Lee Health: Monitor symptoms, seek care if they worsen
If you’re feeling ill, see the doctor.
That was the message to Lee County residents Monday afternoon during Lee Health’s media call.
President and CEO of Lee Health, Dr. Larry Antonucci advised residents no matter what illness they may be experiencing, COVID-19-related or not, that their medical needs will be attended to.
“Over the weekend there were several national news stories about people expressing frustration over not being able to be treated for COVID-19 due to issues getting tested,” Antonucci said. “I want to ensure everyone that your treatment will be the same whether you are confirmed to have COVID-19, are awaiting test results or have symptoms of respiratory illness. Testing is important, but we treat patients and symptoms, not tests.”
Officials also told residents that they shouldn’t wait for their symptoms to get worse before seeking care.
“If symptoms are mild (patients) should consider seeing a doctor and continue to monitor themselves to make sure symptoms don’t get worse,” Antonuuci said. “When symptoms are more severe, such as shortness of breath, patients should immediately come to the emergency department for evaluation. I want to emphasize that unlike other illnesses, you shouldn’t wait for severe symptoms to come to the ED. If you notice your mild symptoms starting to get worse, we recommend coming in to be seen before they get severe. There is no medical cure yet for this virus, but the sooner we can evaluate you, the better able we are to help manage symptoms if they become severe.”
Lee Health currently has 45 COVID-19 patients isolated in its hospitals, a drop in number since Sunday. Thirty-seven patients who had tested positive have been discharged.
Lee Health has submitted a total of 4,661 specimens for testing, yielding a total of 208 presumptive positives since March 6.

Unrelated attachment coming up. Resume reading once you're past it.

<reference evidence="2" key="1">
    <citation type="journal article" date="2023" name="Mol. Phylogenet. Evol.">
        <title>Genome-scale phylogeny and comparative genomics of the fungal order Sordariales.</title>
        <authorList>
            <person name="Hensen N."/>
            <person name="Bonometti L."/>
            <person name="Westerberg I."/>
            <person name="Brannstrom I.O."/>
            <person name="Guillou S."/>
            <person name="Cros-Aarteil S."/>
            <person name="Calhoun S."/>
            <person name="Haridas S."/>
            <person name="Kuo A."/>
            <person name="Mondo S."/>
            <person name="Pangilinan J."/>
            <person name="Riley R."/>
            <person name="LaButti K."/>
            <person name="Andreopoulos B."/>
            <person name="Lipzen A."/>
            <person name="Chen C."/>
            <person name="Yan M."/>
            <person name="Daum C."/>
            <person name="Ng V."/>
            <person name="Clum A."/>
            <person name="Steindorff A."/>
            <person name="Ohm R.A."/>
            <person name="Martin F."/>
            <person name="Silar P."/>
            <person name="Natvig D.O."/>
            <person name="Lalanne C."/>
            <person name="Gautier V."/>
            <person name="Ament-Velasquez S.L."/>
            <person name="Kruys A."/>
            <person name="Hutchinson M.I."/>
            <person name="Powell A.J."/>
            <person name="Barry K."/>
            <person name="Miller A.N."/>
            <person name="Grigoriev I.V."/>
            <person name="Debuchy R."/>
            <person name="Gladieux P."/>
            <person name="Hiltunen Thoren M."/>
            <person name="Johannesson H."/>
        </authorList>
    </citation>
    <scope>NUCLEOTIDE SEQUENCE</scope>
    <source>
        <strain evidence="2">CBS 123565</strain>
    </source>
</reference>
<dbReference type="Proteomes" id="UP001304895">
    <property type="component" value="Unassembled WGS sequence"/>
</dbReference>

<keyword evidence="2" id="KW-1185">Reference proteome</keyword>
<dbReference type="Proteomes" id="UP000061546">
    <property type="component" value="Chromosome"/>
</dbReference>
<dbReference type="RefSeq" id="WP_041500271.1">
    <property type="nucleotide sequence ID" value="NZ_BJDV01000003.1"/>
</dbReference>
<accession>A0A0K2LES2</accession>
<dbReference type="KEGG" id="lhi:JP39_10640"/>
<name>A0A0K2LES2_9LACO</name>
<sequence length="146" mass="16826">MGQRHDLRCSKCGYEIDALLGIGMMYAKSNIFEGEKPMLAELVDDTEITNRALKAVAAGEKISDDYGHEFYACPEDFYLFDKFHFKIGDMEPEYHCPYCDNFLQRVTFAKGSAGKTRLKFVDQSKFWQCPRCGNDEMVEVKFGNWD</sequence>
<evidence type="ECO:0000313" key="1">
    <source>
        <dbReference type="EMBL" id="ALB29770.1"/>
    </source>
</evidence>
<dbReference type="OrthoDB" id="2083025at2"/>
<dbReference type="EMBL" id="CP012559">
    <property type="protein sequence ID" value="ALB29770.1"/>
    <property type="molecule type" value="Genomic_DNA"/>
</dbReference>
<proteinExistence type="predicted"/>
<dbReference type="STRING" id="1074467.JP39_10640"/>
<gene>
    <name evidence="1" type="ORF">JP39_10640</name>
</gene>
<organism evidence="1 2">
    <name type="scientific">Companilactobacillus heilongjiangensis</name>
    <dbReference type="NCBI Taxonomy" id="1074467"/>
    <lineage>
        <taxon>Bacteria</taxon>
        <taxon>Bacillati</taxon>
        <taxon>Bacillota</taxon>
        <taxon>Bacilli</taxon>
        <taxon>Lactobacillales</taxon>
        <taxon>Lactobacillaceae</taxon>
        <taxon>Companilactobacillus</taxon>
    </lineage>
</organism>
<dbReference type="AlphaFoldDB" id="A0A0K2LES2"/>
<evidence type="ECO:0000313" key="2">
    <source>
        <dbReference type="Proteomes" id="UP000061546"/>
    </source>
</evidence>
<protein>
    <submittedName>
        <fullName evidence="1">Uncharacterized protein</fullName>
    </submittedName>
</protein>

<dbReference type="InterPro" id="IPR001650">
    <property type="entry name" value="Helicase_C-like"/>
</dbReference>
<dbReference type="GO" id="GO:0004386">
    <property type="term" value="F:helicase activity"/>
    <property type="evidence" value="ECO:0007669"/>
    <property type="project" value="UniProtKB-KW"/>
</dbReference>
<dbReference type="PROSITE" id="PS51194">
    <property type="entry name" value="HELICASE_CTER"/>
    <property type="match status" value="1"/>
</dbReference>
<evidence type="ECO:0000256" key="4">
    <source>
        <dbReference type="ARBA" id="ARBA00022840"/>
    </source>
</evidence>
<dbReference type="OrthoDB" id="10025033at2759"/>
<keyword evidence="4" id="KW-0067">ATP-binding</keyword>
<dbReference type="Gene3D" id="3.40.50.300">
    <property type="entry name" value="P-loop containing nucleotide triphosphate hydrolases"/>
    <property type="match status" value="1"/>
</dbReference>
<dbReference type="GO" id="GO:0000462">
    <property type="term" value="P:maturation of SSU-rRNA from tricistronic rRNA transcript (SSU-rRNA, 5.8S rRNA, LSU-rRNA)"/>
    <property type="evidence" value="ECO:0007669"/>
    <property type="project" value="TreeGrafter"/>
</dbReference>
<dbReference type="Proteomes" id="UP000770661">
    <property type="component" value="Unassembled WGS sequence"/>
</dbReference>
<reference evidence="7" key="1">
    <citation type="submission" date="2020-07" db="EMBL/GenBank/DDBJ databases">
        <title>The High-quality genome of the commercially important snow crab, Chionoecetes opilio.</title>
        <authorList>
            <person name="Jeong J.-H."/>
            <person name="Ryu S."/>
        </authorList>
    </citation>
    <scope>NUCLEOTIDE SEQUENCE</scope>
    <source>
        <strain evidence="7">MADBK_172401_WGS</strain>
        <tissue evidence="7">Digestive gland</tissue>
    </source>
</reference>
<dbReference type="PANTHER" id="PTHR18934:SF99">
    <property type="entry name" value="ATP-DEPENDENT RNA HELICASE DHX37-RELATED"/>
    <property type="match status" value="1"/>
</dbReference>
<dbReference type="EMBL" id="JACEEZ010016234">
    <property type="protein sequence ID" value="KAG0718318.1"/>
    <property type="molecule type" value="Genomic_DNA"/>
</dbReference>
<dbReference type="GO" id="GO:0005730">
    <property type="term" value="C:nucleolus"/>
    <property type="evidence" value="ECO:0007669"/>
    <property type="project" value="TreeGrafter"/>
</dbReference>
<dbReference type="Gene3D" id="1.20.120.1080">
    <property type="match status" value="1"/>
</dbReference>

They have 174 employees quarantined at home and 14 employees have tested positive for COVID-19 after being exposed at work.
On Sunday, their mobile collection sites collected 71 specimens. Lee TeleHealth had a total of 156 visits.
Currently, 260 patients are under investigation.
Beginning today, Kids’ Minds Matter — a Lee Health Foundation initiative — will be hosting “Mental Health Monday,” every Monday, at 4 p.m. on Facebook.
“The segments will feature psychologists, therapists, physicians, child advocates as well as other art, mind and body professionals to help caregivers with their child’s mental health,” Antonucci said. “Experts will speak on different aspects of mental health and answer questions from viewers. Community advocates, partners and viewers are encouraged to create “watch parties” to join the experience and share the live stream with friends and family.”
With the Centers for Disease Control and Prevention guidelines now recommending the public wear masks when outside of the home, Antonucci encouraged the continuation of local businesses and the community to get creative to keep supplies readily available.
“(The CDC recommendation) could lead to further shortages, and we also encourage people to make their own masks for personal use rather than use those intended for health care providers,” he said. “Directions on how to make masks can be found on the CDC’s website. Wearing masks in public can help protect people from getting sick, but it is important to remember not to touch your face or adjust your mask without washing your hands first.”
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